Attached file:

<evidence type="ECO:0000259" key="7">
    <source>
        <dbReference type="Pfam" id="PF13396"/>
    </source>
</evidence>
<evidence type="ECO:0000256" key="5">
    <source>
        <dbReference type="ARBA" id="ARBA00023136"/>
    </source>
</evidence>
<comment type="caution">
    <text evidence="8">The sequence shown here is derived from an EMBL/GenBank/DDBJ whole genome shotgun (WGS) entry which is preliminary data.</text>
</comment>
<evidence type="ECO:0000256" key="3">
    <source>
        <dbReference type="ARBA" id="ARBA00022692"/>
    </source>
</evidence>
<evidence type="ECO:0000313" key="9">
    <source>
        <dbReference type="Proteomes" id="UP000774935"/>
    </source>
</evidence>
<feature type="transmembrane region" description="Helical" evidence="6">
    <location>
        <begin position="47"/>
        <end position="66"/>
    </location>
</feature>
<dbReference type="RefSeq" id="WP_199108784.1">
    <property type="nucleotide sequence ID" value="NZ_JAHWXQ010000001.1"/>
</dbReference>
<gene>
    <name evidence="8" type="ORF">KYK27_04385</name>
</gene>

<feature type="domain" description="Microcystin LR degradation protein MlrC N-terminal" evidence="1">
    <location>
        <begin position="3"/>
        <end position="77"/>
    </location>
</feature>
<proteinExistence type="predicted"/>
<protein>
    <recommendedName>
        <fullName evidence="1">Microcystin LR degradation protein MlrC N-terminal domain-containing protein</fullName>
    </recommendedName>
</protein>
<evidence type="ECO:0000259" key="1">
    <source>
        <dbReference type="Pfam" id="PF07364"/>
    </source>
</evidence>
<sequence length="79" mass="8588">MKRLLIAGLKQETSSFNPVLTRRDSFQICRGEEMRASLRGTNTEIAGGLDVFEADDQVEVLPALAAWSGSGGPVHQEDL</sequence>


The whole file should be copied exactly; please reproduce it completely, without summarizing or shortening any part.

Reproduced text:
<evidence type="ECO:0000259" key="7">
    <source>
        <dbReference type="Pfam" id="PF13396"/>
    </source>
</evidence>
<evidence type="ECO:0000256" key="5">
    <source>
        <dbReference type="ARBA" id="ARBA00023136"/>
    </source>
</evidence>
<comment type="caution">
    <text evidence="8">The sequence shown here is derived from an EMBL/GenBank/DDBJ whole genome shotgun (WGS) entry which is preliminary data.</text>
</comment>
<evidence type="ECO:0000256" key="3">
    <source>
        <dbReference type="ARBA" id="ARBA00022692"/>
    </source>
</evidence>
<evidence type="ECO:0000313" key="9">
    <source>
        <dbReference type="Proteomes" id="UP000774935"/>
    </source>
</evidence>
<feature type="transmembrane region" description="Helical" evidence="6">
    <location>
        <begin position="47"/>
        <end position="66"/>
    </location>
</feature>
<dbReference type="RefSeq" id="WP_199108784.1">
    <property type="nucleotide sequence ID" value="NZ_JAHWXQ010000001.1"/>
</dbReference>
<gene>
    <name evidence="8" type="ORF">KYK27_04385</name>
</gene>

<feature type="domain" description="Microcystin LR degradation protein MlrC N-terminal" evidence="1">
    <location>
        <begin position="3"/>
        <end position="77"/>
    </location>
</feature>
<proteinExistence type="predicted"/>
<protein>
    <recommendedName>
        <fullName evidence="1">Microcystin LR degradation protein MlrC N-terminal domain-containing protein</fullName>
    </recommendedName>
</protein>
<evidence type="ECO:0000259" key="1">
    <source>
        <dbReference type="Pfam" id="PF07364"/>
    </source>
</evidence>
<sequence length="79" mass="8588">MKRLLIAGLKQETSSFNPVLTRRDSFQICRGEEMRASLRGTNTEIAGGLDVFEADDQVEVLPALAAWSGSGGPVHQEDL</sequence>